EPA hedges on cancer determination for formaldehyde

By Ellie Borst | 03/15/2024 01:30 PM EDT

The draft evaluation says the chemical poses an “unreasonable risk” to humans, a move that could lead to a ban or restrictions on uses.

In this photo taken Monday, Aug. 15, 2011, Carl Garmon, right, and his wife Armelia shop for flooring at a Home Depot store in North Little Rock, Ark. Home Depot Inc.'s second-quarter net income rose 14 percent as shoppers picked up lawn and garden products and made storm-related repairs during the summer, company said Monday. It also raised its earnings guidance. (AP Photo/Danny Johnston)

Carl Garmon (right) and his wife Armelia shop for flooring on Aug. 15, 2011, at a Home Depot store in North Little Rock, Arkansas. Formaldehyde is used in pressed wood and laminate flooring. Danny Johnston/AP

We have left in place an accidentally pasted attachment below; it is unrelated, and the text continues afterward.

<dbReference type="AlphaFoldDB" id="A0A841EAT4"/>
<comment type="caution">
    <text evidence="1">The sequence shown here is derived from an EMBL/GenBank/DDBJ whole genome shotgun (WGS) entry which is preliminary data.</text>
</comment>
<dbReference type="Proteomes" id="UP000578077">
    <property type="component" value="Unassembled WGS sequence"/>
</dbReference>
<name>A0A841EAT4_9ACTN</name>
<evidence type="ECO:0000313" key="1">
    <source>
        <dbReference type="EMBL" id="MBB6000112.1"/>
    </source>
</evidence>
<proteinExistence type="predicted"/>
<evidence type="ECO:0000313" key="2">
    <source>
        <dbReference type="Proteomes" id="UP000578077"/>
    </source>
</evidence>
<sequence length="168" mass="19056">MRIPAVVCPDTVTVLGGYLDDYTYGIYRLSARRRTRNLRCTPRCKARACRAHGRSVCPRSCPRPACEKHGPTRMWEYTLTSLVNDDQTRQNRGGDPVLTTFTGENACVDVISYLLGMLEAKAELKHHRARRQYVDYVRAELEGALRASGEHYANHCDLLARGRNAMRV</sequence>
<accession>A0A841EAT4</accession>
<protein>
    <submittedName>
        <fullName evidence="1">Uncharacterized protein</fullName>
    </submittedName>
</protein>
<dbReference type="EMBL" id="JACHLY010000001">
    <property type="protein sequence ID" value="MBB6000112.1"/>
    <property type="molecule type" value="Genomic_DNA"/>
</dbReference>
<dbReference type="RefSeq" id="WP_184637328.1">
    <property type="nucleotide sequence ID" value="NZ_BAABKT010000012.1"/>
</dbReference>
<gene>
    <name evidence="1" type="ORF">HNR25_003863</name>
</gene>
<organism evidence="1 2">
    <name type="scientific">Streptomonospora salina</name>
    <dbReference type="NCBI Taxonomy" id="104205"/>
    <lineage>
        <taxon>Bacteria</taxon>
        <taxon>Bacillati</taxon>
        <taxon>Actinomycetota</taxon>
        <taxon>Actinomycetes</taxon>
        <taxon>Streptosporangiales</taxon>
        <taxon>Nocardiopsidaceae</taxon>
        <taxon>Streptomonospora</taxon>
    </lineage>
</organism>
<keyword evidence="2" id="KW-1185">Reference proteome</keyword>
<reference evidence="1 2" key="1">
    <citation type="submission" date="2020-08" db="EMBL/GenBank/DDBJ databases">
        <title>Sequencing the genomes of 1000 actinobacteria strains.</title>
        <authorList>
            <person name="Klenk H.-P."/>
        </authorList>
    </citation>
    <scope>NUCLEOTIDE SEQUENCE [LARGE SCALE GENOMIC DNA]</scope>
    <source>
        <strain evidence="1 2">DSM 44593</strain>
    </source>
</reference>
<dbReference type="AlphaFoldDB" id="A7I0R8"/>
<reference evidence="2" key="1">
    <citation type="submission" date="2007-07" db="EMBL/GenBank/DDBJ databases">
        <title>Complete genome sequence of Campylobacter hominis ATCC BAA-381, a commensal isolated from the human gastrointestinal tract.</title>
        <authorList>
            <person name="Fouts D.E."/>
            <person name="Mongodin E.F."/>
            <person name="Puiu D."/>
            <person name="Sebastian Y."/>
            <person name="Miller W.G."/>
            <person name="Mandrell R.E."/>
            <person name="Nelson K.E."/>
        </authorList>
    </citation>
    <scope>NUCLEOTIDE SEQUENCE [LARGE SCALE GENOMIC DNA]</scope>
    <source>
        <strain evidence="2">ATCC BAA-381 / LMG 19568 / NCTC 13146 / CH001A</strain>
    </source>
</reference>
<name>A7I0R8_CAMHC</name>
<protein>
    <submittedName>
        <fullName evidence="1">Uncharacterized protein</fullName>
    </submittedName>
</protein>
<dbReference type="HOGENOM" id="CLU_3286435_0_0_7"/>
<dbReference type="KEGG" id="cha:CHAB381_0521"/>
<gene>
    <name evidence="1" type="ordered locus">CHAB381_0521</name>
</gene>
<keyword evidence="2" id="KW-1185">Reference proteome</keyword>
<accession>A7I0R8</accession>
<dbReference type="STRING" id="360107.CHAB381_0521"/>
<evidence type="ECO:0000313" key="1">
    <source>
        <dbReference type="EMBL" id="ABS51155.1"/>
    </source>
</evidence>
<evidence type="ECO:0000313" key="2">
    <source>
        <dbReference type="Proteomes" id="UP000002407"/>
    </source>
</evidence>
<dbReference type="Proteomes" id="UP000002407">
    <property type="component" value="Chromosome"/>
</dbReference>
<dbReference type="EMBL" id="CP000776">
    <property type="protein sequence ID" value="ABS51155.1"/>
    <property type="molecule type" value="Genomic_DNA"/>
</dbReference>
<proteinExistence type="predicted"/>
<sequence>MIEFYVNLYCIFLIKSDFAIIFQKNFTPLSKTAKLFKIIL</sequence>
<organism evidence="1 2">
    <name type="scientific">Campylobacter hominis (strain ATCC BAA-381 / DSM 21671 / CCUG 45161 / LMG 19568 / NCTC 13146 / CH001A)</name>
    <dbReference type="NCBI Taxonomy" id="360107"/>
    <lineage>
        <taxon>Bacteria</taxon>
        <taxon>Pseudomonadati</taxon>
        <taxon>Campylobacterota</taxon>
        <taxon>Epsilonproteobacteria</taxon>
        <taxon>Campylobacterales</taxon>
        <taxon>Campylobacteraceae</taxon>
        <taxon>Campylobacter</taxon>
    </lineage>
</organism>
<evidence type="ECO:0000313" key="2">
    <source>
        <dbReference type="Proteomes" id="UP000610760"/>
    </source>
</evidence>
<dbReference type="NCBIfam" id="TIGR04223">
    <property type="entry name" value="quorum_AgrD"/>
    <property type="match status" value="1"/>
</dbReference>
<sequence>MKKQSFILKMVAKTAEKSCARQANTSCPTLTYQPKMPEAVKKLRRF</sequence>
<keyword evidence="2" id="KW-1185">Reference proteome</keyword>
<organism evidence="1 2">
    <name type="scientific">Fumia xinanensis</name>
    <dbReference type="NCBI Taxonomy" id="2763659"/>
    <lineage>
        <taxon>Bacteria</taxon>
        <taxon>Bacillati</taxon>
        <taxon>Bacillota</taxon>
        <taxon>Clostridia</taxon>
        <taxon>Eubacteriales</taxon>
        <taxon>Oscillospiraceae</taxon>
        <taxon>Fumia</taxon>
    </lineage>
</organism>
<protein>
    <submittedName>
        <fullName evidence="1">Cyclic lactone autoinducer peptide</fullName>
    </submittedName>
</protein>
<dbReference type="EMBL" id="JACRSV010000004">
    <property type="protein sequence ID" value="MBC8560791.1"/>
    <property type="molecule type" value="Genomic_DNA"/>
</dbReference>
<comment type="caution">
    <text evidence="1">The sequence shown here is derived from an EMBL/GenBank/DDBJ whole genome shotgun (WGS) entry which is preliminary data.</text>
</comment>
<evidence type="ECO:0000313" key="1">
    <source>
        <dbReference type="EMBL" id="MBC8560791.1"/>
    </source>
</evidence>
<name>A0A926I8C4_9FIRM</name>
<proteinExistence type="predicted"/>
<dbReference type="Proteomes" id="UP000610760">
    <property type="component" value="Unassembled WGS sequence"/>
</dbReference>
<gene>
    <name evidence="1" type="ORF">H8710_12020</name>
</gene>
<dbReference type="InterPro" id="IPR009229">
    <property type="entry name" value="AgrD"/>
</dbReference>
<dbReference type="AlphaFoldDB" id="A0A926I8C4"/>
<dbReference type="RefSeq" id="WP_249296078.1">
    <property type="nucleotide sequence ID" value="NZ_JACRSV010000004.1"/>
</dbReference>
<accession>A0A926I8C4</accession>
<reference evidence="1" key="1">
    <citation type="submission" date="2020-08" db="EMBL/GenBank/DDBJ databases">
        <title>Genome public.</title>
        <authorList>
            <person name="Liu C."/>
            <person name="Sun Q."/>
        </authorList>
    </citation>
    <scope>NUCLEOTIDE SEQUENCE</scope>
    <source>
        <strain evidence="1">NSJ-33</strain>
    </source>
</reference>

EPA found breathing in formaldehyde does threaten human health but is “less certain” it causes cancer, a new chapter in the decades-old debate on cancer risks tied to the widely used chemical.

The draft risk evaluation, published Friday, says the chemical overall poses an “unreasonable risk” to humans — a determination that, if finalized, greenlights regulators to ban or impose restrictions on uses of formaldehyde deemed too risky.

But the risks are far more understated in the draft evaluation than a 2022 toxicological review from EPA’s gold-standard Integrated Risk Information System, which tied formaldehyde to the agency’s strongest cancer classification.


The chemical industry sued the agency and the National Academies of Sciences, Engineering and Medicine last year calling it an “unbalanced” review, but the National Acadamies ultimately backed its work.